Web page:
3. 3. Production cycle of Cirrhinus mrigala Production systemsMrigal is cultured mainly as a component of carp polyculture systems in the ponds of India andBangladesh, the major producing countries. The Lao Peoples Democratic Republics, Thailand,Vietnam, Pakistan, Myanmar and Nepal also use mrigal as one of the principal components in carppolyculture systems. Mrigal is normally cultured along w ith the other tw o Indian major carps -catla (Catla catla) and rohu (Labeo rohita). It is also cultured in composite carp culture systemsthat include the three Indian major carps as w ell as tw o Chinese carps - silver carp(Hypophthalmichthys molitrix) and grass carp (Ctenopharyngodon idella) - and common carp(Cyprinus carpio). Being a bottom feeder, mrigal is usually stocked at 20-30 percent of the totalspecies stocked in three-species culture, w hile in six-species culture mrigal constitutes only about15-20 percent. In India, carp is cultured in about 900 000-1 000 000 ha of ponds and tanks(w ater bodies that are usually larger than a pond but less than 10 ha) that are privately orcommunity ow ned. In Bangladesh, how ever, carp farming is carried out mostly in small traditionalponds, of w hich only about 16 percent are semi-intensive. Seed supplyMass scale seed production of mrigal in hatcheries through induced breeding now suppliesalmost the entire seed requirement in all the producing countries, although riverine collection stillforms the source of seed in certain small areas. As mrigal does not breed in confined w aters,injections of pituitary extract and other synthetic commercial formulations of purified salmongonadotropin and dopamine antagonists such as Ovaprim, Ovatide and Wova-FH have also beensuccessfully used in recent years. W hen pituitary extract is used, females are injected w ith astimulating dose of 2-3 mg/kg BW follow ed by a second dose of 5 to 8 mg/kg after a lapse of 6hours; males are given a single dose of 2-3 mg/kg at the time of second injection of the female.W hen synthetic formulations are used, a single dose of 0.4-0.5 ml/kg BW (females) or 0.2-0.3ml/kg (males) is administered. The spaw n recovery of mrigal usually ranges from 100 000 to150 000/kg. The Chinese circular hatchery is the most common system used. In this system,broodstock are kept at 3-5 kg /m3 , w ith a 1:1 female:male stocking ratio by w eight (1:2 bynumber). Fertilized eggs are obtained after 6-8 hours and are transferred to the hatching tank,optimally stocked at 700 000-800 000/m3 . Water circulation is continuous and the eggs areretained until 72 hours, during w hich the embryos develop into hatchlings of about 6 mm. Rearing fingerlingsNursery phaseThree-day old hatchlings are reared in a nursery system for a period of 15-20 days till theybecome fry of 20-25 mm. Small earthen ponds of 0.02-0.1 ha are normally employed, thoughbrick-lined or cement tanks are used in certain areas. The stocking density usually ranges from 3-10 million/ha in earthen ponds and 10-20 million/ha in brick or cement tanks. Though monocultureis advocated for nursery rearing, farmers often raise mrigal along w ith the other tw o Indianmajor carps. In these cases, the grow th and survival of mrigal is higher than the other tw o. Theother management measures include organic manuring and fertilization, and the provision of amixture of rice bran and oil cake (1:1 w /w ) as a supplementary feed. Survival normally rangesfrom 30-50 percent. Good pre-stocking nursery pond preparation includes control over predatoryand w eed fish, and insects. Farmers often neglect such procedures, resulting in low fryproduction. Another limiting factor is the non-availability of commercial feed, w hich forces farmersto resort to the conventional bran-oilcake mixture.Fingerling productionThe fry from the nursery system are further raised to fingerling size (80-100 mm; 5-10 g).Earthen ponds ranging from 0.05 to 0.2 ha are commonly used. Although monoculture isadvocated in the nursery phase, in fingerling rearing mrigal are stocked at about 30 percent andcultured along w ith other carp species at a combined density of about 200 000-300 000/ha.Feeding and fertilization regimes are similar to the nursery phase but vary according to theintensity of culture and the natural productivity. Overall survival in the fingerling rearing stageranges from 60 to 70 percent; generally, mrigal has a higher survival level than catla and rohu. converted by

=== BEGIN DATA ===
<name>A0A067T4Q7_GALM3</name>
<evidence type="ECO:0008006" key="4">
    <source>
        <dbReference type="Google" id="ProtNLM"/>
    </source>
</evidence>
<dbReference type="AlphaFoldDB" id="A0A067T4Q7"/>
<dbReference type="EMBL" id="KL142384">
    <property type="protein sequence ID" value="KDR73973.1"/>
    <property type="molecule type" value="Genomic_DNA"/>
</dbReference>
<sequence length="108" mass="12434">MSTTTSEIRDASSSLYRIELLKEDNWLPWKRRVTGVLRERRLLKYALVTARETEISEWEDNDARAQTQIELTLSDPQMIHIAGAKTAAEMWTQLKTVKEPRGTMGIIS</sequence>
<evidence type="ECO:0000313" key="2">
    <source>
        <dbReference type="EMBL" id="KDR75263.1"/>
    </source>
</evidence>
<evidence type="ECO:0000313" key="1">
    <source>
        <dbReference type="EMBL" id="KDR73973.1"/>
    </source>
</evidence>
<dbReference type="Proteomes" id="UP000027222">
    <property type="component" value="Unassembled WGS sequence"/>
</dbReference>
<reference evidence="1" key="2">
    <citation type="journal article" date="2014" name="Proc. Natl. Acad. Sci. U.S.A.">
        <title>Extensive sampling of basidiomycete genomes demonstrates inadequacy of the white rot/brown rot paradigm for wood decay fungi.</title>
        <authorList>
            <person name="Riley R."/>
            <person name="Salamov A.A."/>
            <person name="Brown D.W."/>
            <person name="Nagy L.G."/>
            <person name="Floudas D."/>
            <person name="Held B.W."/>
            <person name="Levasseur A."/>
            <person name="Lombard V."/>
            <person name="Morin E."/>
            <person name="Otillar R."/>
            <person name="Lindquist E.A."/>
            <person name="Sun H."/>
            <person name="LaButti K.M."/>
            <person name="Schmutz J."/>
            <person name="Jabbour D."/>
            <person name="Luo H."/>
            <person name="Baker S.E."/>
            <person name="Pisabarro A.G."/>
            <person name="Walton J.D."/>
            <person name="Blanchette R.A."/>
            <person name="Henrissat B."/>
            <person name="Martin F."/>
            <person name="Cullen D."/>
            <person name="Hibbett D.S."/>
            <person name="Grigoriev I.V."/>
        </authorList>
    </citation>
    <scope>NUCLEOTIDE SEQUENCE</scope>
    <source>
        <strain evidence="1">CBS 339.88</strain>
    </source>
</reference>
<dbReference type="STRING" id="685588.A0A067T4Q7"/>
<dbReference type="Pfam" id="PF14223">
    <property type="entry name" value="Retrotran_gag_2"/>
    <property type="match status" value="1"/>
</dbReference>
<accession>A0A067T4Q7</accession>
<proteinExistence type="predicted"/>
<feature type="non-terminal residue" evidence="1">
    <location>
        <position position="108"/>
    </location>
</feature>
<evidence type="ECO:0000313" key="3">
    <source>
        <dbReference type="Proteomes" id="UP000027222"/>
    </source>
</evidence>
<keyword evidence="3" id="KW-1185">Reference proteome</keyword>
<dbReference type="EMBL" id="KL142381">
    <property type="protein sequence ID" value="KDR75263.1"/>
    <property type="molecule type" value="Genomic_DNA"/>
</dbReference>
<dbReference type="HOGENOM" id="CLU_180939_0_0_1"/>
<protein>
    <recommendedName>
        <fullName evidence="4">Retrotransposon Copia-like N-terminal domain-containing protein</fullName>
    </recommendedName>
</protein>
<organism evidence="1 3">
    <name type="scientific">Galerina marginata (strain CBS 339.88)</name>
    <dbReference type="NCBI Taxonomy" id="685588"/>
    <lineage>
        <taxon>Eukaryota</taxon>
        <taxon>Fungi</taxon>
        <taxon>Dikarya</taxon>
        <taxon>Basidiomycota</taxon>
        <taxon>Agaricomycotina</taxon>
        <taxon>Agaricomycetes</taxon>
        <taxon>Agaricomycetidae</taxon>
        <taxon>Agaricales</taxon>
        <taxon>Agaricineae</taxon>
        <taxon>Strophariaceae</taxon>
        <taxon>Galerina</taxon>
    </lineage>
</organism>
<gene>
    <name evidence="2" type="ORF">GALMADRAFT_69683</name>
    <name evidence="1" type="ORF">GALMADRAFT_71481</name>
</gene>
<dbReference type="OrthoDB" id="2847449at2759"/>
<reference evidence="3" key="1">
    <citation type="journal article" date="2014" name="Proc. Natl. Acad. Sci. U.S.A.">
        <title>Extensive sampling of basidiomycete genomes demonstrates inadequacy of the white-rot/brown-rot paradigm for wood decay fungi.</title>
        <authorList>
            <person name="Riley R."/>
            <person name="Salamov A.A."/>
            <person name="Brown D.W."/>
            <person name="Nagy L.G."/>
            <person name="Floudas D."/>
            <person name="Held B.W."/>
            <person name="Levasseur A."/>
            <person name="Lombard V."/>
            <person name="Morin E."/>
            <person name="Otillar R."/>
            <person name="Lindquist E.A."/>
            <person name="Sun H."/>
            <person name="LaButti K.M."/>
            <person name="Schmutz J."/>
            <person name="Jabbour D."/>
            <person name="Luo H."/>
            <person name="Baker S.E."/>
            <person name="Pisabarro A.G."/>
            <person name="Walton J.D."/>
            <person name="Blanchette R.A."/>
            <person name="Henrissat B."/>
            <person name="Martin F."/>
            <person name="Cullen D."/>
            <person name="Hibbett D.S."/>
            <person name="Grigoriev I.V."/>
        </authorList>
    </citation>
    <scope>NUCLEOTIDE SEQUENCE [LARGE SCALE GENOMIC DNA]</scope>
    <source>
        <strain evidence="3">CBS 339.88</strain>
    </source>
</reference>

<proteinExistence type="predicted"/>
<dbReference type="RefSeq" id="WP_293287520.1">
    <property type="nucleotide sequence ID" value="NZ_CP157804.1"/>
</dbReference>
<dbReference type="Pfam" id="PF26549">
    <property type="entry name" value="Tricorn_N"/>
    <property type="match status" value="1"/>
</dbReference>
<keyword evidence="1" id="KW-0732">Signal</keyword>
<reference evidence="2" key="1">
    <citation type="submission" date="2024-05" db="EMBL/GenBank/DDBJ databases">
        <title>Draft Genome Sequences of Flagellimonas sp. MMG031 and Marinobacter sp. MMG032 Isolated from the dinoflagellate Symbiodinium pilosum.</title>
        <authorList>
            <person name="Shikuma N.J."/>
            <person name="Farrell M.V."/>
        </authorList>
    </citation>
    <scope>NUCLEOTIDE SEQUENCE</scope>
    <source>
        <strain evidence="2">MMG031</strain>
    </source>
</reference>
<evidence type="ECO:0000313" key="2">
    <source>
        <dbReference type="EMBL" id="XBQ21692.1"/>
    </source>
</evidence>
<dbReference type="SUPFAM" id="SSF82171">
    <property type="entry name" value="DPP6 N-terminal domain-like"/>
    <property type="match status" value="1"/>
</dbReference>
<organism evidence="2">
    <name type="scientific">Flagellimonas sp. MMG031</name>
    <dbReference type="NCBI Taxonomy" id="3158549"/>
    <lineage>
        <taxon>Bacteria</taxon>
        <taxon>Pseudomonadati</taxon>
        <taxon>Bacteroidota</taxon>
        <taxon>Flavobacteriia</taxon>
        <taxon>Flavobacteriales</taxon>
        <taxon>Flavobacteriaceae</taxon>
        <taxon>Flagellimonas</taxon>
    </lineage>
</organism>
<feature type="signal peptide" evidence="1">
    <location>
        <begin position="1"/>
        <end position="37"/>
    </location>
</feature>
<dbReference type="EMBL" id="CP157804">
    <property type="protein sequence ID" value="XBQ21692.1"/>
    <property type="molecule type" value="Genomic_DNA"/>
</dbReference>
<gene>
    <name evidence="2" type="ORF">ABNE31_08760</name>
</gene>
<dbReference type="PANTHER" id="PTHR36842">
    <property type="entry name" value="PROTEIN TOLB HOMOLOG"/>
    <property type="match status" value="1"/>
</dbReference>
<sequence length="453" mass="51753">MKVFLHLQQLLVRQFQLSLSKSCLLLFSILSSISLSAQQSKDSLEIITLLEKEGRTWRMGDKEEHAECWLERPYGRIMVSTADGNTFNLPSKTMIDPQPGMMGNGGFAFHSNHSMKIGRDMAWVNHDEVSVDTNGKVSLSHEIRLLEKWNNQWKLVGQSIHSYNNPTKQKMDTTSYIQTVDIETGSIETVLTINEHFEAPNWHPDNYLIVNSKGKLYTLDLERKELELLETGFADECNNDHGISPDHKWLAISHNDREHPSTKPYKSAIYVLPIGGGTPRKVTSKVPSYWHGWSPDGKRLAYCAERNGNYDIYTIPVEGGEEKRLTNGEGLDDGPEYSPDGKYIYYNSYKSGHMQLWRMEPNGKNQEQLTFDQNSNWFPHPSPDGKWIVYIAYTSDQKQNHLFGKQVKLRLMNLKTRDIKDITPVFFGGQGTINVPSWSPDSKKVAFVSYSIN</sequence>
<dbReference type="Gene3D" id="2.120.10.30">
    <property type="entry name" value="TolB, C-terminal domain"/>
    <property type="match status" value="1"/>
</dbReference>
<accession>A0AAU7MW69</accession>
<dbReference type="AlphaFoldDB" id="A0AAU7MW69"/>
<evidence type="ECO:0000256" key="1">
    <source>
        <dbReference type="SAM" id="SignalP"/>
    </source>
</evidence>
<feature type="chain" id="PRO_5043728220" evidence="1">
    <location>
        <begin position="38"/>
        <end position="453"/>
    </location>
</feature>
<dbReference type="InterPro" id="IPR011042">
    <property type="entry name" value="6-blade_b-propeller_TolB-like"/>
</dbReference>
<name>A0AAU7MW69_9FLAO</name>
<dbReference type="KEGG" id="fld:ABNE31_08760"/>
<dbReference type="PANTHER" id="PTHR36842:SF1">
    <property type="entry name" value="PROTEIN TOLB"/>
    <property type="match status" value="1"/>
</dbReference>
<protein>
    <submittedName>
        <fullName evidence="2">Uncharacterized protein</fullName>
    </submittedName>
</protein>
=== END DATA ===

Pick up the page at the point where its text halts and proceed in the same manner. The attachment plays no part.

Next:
4. 4. Fish are reared in this phase for 2-3 months, after w hich they are transferred to grow -outproduction systems. Ongrowing techniquesThe grow -out culture of mrigal in polyculture systems is confined to earthen ponds and normalmanagement practice includes predatory and w eed fish control w ith chemicals or plantderivatives; stocking of fingerlings at a combined density of 4 000-10 000 fingerlings/ha;fertilization w ith organic manures like cattle dung or poultry droppings and inorganic fertilizers;supplementary feeding w ith a mixture of rice bran/w heat bran and oil cake; and fish healthmonitoring and environmental management. The grow -out period is usually one year, duringw hich mrigal grow s to about 600-700 g. Production is normally 3-5 tonnes/ha/yr, w ith mrigalcontributing about 20-25 percent.The lack of fingerlings of suitable size in adequate quantities is the most important limiting factor,compelling farmers to stock ponds w ith fry instead of fingerlings. High prices for commercial feedsand feed ingredients often restrain farmers from feeding at the proper level, thus limitingproduction.Mrigal also forms one of the important components in the sew age-fed carp culture systempracticed in an area totalling over 4000 ha in West Bengal, India. In this form of culture, w hichincludes multiple stocking and multiple harvesting of fish larger than 300 g, primary treatedsew age is provided to the fish ponds as the main input. Even w ithout the provision ofsupplementary feed, this system produces 2-3 tonnes/ha/yr. W ith supplementary feeding, thiscan be increased to 4-5 tonnes/ha/yr. Harvesting techniquesThe bottom dw elling habit of mrigal hinders its effective harvesting by dragnet, the most commongear used in carp culture. Complete harvesting is possible only through draining. Theseharvesting difficulties make mrigal the least preferred species among the three Indian majorcarps for farmers. Cast nets are often used for partial harvesting in small and backyard ponds. Handling and processingThe species is mostly marketed fresh in local markets. How ever, long distance transport of mrigalw ith other carps packed w ith crushed ice at 1:1 ratio in rectangular plastic crates (60 cm x 40 cmx 23 cm) in insulated vans is often practiced in India. Post-harvest processing and value-additionis almost non-existent at present in any of the producing countries. During recent years a smallquantity of Indian major carps is being exported from India to the Middle East, degutted andfrozen. Production costsIn general, carp are low -valued species fetching market prices of less than USD 1/kg at theproducers level; therefore, the use of major inputs such as seed, fertilizers and supplementaryfeed, besides labour costs, is kept to a minimum. Supplementary feed constitutes over 50percent of the total input cost in carp polyculture; therefore, judicious feed management is ofprime importance for enhancing profits. In extensive systems, w ith a targeted production level of2-3 tonnes/ha, the cost of production is about USD 0.30/kg, w hile the costs increase to USD 0.5-0.6/kg in semi-intensive culture, w here the targeted production is 4-8 tonnes/ha. Diseases and control measuresIn some cases antibiotics and other pharmaceuticals have been used in treatment but theirinclusion in this table does not imply an FAO recommendation. DISEASE AGENT TY PE SY NDROME MEASURES Destroy badly infected fish; disinfect affected ponds w ith 0.5 Aeromonas Ulcerations; ppm solution of spp.; exophthalmia; KMnO 4 ; addUlcer Pseudomonas Bacteria abdominal spp. distension sulphadiazine (100 mg/kg) or terramycin (75-80 mg/kg) to feed for 10-12 days Raised w hite plaques, often w ith reddish Dip treatment w ithColumnaris Flavobacterium Bacterium peripheral zone columnaris 500 ppm KMnO 4 leading to haemorrhagic spots on body Body scales stretch out Disinfect affected resembling pine ponds w ith 1 ppm cone; KMnO 4 ; dipDropsy Aeromonas sp. Bacterium inflammation; treatment of 5 ppm ulceration; KMnO 4 for 2 exophthalmia; abdominal minutes distension 3-4% NaCl bath; 160 mg/litre KMnO 4 Mould grow s like cotton w ool on bath for 5 days; 1- body, 2 mg/litreSaprolegniasis Saprolegnia Fungus penetrating into malachite green parasitica bath for 30 the muscle; morbid muscle minutes to 1 hour; rot add formalin at 20 ml/litre to affected ponds Fungus grow s out through gill Addition of quick converted by